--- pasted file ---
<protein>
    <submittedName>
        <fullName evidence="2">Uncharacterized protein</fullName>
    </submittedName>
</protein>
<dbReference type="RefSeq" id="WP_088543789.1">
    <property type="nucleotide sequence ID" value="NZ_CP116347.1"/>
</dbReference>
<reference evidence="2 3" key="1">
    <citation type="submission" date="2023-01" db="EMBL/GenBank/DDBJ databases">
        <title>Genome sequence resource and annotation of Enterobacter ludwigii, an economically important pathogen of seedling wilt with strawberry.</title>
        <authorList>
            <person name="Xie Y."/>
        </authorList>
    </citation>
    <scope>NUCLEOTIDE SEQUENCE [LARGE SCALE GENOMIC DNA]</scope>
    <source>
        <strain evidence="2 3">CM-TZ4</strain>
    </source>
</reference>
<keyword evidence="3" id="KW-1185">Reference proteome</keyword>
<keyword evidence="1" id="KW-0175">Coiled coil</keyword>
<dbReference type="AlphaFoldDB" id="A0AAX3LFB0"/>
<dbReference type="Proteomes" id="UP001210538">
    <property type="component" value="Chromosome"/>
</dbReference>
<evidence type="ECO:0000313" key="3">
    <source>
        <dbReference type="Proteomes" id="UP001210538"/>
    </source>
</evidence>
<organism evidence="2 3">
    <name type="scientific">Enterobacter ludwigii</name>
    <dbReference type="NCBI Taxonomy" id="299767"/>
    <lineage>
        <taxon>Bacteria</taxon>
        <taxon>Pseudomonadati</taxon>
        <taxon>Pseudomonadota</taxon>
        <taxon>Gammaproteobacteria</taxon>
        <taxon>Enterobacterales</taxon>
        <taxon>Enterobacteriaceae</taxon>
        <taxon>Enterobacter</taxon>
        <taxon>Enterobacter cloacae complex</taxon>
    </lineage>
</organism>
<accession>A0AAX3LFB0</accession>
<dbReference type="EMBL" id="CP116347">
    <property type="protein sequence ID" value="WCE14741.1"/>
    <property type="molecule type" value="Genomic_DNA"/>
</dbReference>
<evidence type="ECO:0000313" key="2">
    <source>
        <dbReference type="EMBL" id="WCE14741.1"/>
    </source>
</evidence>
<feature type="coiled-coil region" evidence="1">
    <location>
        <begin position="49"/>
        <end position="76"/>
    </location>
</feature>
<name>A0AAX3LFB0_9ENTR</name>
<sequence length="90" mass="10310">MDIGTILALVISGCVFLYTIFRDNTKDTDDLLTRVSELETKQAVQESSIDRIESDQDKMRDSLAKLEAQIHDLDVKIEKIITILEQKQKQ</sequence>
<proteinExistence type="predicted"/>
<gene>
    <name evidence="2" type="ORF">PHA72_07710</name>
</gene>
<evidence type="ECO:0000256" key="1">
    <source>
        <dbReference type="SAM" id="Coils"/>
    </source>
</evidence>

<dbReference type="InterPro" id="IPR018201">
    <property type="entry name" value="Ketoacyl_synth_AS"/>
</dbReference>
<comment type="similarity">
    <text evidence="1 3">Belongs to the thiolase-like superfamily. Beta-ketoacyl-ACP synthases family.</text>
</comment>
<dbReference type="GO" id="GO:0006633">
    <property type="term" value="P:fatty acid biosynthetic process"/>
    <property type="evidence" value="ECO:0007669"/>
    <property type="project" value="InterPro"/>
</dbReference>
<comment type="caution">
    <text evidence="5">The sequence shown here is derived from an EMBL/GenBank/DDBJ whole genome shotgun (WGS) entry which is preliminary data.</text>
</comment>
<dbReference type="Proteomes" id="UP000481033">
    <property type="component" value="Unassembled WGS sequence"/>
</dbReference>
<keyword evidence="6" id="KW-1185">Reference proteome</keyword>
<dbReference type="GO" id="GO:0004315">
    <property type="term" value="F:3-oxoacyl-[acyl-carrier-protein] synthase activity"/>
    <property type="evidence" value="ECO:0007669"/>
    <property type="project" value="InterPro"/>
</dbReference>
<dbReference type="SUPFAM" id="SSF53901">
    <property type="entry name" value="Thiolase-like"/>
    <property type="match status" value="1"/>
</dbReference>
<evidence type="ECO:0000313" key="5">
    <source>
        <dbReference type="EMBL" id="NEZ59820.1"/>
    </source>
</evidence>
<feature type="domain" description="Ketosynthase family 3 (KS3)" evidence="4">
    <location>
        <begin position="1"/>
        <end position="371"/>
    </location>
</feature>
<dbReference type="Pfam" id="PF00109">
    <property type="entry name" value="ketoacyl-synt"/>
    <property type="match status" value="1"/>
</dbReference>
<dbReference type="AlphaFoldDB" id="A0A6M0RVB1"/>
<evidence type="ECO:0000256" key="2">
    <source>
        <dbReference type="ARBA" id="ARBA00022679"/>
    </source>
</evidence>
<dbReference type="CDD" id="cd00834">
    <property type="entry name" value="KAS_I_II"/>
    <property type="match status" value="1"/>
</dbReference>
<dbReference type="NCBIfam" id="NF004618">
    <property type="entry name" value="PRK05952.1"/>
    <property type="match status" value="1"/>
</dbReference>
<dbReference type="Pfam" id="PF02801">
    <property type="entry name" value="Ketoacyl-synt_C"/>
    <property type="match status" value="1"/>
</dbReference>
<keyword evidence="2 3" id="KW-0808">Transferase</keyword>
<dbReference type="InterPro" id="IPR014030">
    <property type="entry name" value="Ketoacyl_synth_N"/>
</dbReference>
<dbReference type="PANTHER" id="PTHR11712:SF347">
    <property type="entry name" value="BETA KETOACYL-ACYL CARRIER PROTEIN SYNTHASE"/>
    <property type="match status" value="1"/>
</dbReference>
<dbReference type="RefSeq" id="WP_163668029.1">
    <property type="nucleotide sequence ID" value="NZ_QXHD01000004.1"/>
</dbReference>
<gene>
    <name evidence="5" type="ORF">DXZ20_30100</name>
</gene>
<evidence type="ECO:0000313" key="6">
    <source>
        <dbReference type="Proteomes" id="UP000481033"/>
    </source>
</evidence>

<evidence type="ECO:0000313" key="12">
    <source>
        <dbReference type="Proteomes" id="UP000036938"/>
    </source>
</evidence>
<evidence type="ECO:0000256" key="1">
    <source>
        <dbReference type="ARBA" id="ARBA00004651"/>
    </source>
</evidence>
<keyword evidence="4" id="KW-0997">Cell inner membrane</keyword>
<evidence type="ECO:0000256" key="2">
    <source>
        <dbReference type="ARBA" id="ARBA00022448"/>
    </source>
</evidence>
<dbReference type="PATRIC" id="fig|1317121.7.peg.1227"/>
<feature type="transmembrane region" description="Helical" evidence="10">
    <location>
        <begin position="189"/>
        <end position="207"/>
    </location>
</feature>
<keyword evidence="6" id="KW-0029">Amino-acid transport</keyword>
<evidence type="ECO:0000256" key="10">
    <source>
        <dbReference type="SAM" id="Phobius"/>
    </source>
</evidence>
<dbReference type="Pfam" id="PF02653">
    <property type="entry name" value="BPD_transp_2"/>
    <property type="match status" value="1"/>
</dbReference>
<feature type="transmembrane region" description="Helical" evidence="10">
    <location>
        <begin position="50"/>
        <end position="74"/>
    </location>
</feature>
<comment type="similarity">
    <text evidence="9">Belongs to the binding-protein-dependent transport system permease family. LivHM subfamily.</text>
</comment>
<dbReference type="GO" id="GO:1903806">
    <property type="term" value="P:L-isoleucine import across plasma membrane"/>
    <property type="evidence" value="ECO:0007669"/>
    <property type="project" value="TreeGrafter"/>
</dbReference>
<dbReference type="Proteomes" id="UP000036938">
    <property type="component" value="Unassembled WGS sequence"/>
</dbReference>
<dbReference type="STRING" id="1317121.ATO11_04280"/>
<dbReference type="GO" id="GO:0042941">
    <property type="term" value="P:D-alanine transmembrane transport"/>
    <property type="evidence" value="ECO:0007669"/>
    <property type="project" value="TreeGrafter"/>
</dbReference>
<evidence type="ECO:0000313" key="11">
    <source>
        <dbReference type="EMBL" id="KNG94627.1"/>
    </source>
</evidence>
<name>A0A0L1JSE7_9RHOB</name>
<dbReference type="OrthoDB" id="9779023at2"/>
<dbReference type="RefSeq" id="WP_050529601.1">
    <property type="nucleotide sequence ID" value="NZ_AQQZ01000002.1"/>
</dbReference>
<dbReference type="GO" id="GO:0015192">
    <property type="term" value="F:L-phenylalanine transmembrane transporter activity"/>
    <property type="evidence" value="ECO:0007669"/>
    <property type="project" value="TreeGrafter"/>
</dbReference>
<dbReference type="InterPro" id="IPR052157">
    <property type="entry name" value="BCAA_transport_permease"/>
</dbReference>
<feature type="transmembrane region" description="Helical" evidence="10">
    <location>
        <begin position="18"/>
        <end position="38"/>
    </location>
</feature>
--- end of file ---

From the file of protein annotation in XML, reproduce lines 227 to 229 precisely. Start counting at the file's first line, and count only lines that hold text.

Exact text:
    <location>
        <begin position="18"/>
        <end position="38"/>